Football manager;

Born: April 6, 1930; Died: November 25, 2012.

Dave Sexton, who has died aged 82, was a football manager and highly regarded coach who became a Chelsea legend for his exploits in the 1970s.

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Born in Islington, the son of a professional boxer, Sexton had an unremarkable playing career during the 1950s that did not take him very far from his home city.

He made most appearances for West Ham and also played for Luton, Leyton Orient, Brighton and Crystal Palace before beginning his coaching career at Chelsea.

His first managerial role came with Orient and he also coached at Arsenal before returning to Stamford Bridge in 1967 as manager, succeeding Tommy Docherty.

The two men were very different characters, with Gorbals-born Docherty's firebrand approach in complete contrast to Sexton's calm and technical style of coaching.

But Sexton did more than just steady the ship, leading Chelsea to three successive top-six finishes and, in 1970, the first FA Cup in their history.

One of his biggest achievements was marrying the flamboyant skills of Charlie Cooke and Peter Osgood with the uncompromising approach of defenders Ron "Chopper" Harris and David Webb. The FA Cup final against Leeds was notable more for the latter approach and a replay was needed after a brutal Wembley clash ended 2-2.

The teams met again at Old Trafford and Chelsea fought back from a goal down to win 2-1 thanks to Webb's injury-time header, securing not just a treasured trophy but also European football.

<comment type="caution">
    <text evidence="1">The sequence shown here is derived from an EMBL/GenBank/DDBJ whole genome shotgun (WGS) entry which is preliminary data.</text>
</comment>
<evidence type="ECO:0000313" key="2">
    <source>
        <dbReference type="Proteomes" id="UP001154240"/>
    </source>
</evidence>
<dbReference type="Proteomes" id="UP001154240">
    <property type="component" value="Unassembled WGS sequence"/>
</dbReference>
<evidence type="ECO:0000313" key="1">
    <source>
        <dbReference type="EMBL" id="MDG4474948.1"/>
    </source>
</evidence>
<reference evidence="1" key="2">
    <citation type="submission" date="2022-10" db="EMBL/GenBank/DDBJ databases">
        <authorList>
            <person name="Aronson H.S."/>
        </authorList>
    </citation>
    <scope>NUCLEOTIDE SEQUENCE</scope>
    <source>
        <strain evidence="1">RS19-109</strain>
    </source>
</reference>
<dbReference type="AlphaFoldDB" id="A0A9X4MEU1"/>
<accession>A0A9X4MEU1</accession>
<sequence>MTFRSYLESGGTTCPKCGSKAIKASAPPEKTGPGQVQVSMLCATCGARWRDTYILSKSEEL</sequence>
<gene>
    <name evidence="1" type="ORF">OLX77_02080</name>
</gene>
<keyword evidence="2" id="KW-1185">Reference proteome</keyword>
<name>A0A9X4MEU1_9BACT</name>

And Sexton excelled on that stage as well, leading Chelsea to Cup Winners' Cup glory in 1971. The Blues saw off Manchester City in an all-English semi-final and then defeated Real Madrid, again in a replay, to lift a first European trophy.

That proved to be the high point of Sexton's reign, with his remaining three years marked by a decline in the league and a public falling out with fans' hero Osgood that ultimately spelled the end for both men at Chelsea.

Osgood was sold to Southampton and Sexton was sacked in October 1974, but only a few weeks later he was back in the dugout as manager of QPR.

He had not lost his touch and in the 1975-76 season QPR, helped by the acquisition of Scotland's Don Masson, came within a point of winning the title, still the closest they have ever come, with Liverpool just pipping them.

By a quirk of fate, Sexton's next move was to succeed Docherty once again, this time at Manchester United, but he did not find the same success he had at Chelsea. The highlight of his reign was an FA Cup final loss to Arsenal in 1979, while United were runners-up to Liverpool in the league the next season.

Sexton's forays into the transfer market were mixed, with Ray Wilkins, Joe Jordan and Gordon McQueen notable successes, but the club record signing of striker Garry Birtles from Nottingham Forest for £1.25 million was widely held to be a disaster.

Sexton was sacked in 1981 and a brief spell in charge of Coventry followed, but it was with the Football Association (FA) that he found success late in his career.

The FA was a natural home for his coaching abilities and pioneering approach to technology and he led the England under-21 side to back-to-back European titles in 1982 and 1984 before becoming the first FA technical director at Lilleshall.

He worked for England under Ron Greenwood and Bobby Robson and, after being overlooked by Graham Taylor, was restored to the international fold by Terry Venables in 1994, and worked for Glenn Hoddle, Kevin Keegan and Sven-Goran Eriksson, for whom he organised an invaluable scouting network.

He settled in Kenilworth where a building, Sexton House, was named in his honour in 2008, while he was awarded an OBE for services to football in 2005.